By writing down your thoughts, you may notice certain patterns in your own and other’s behavior and reactions.
Where did you succeed? How are your employees? Have certain people or situations frustrated you, and if so, why? The more introspective you are, the better.
2. Manage stress:
Meditation, yoga, cardiovascular exercise, and adequate sleep help you keep your negative responses in check.
3. Become a mentor:
To improve your relationship skills, sponsoring an employee (and, yes, being mentored) develops your social awareness, your leadership abilities, and your open-heartedness. Plus, seeking out colleagues with a higher EQ than yours will serve as a good example as you develop your emotional skills.
4. Learn something new:
Embracing new skills outside of the workplace rubs off in all the right ways, improving optimism, self-awareness, and your powers of observation. Try knitting, and cooking – it’ll do your career and EQ a world of good.
5. Practice Active Learning:
It’s easy to get distracted by technology, background noise, and your own thoughts. Yet, to be an effective communicator and emotionally intelligent leader, you need to be a good listener.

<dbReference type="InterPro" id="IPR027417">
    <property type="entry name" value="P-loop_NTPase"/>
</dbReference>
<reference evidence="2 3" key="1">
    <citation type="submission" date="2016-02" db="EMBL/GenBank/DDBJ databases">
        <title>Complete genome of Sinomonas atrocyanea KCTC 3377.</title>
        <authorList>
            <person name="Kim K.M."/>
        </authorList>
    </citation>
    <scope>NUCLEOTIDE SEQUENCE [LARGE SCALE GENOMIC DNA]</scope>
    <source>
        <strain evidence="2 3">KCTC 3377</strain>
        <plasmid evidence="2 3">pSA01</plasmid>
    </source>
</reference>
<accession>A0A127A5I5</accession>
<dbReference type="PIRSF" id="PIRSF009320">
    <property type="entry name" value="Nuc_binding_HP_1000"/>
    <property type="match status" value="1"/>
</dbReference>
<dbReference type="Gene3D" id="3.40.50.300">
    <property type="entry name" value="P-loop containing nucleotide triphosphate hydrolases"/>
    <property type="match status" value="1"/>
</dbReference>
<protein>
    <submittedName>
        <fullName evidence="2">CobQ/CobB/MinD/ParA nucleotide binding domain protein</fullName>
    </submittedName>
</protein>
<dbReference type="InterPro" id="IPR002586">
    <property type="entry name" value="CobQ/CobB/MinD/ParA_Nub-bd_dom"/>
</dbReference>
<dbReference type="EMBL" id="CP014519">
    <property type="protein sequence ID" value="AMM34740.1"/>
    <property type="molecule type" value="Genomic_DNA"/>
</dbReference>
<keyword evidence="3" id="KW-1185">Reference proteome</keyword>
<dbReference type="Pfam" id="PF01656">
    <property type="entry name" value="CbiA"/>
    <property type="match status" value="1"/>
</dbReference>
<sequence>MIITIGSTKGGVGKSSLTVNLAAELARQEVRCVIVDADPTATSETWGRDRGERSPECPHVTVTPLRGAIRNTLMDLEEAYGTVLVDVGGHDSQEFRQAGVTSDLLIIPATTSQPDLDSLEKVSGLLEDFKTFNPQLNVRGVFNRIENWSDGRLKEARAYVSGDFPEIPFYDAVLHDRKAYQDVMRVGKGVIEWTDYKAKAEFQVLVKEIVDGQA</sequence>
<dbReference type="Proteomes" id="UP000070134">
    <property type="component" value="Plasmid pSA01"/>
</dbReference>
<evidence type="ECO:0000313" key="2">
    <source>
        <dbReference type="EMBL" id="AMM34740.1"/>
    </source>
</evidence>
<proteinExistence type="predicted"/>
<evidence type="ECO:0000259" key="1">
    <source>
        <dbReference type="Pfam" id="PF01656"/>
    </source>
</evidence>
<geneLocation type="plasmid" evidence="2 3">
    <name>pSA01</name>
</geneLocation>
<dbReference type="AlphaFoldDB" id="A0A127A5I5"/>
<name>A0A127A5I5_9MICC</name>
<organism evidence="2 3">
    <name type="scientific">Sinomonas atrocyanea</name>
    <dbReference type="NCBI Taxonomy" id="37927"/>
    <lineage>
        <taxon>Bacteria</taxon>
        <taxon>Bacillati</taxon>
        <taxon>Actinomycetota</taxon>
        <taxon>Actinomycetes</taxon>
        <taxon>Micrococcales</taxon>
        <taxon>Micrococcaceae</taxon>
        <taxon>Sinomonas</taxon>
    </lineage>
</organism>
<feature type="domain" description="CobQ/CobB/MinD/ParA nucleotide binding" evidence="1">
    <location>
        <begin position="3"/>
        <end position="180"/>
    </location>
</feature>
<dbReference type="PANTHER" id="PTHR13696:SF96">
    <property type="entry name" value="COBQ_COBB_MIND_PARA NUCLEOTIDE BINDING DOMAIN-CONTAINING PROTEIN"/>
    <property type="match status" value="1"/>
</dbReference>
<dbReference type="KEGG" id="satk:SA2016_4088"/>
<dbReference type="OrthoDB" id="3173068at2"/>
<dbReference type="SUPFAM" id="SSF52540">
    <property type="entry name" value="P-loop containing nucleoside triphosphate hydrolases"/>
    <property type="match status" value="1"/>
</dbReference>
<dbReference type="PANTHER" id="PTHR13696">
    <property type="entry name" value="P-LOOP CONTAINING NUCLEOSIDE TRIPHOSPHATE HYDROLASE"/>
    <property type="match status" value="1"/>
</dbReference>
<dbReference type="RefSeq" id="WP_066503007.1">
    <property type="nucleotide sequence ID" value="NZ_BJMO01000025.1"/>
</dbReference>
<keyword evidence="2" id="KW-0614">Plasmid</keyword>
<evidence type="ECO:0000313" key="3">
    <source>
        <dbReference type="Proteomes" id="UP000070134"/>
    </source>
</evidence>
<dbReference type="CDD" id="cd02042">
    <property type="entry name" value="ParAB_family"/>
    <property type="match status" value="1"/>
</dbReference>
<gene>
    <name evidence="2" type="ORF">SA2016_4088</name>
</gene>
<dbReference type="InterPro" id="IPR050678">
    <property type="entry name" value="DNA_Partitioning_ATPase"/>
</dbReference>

To become more emotionally intelligent, practice active listening. Try to focus on what the speaker is saying and show that you’re engaged by paraphrasing and using other non-verbal cues like nodding. By actively listening at work, it will be easier to connect with others and truly understand their thoughts and feelings.
6. Read the literature:
Reading literature with complex characters can improve empathy. Reading stories from other people’s perspectives helps us gain insight into their thoughts, motivations, and actions and may help enhance your social awareness.
7. Ask for feedback:
Audit your self-perception by asking managers, colleagues, friends, or family how they would rate your emotional intelligence. For example, ask them about how you respond to difficult situations, how adaptable or empathetic you are, and/or how well you handle conflict. It may not always be what you want to hear, but it will often be what you need to hear.
Building EI in yourself is one thing, but influencing others to adopt a more empathetic mindset can be a challenge.
Start making heroes of people who help other people.
“It’s not just the person who got to the top of the mountain first – it’s all the people who helped them. If you want to encourage good team behavior, recognize it, and call it out for what it is.”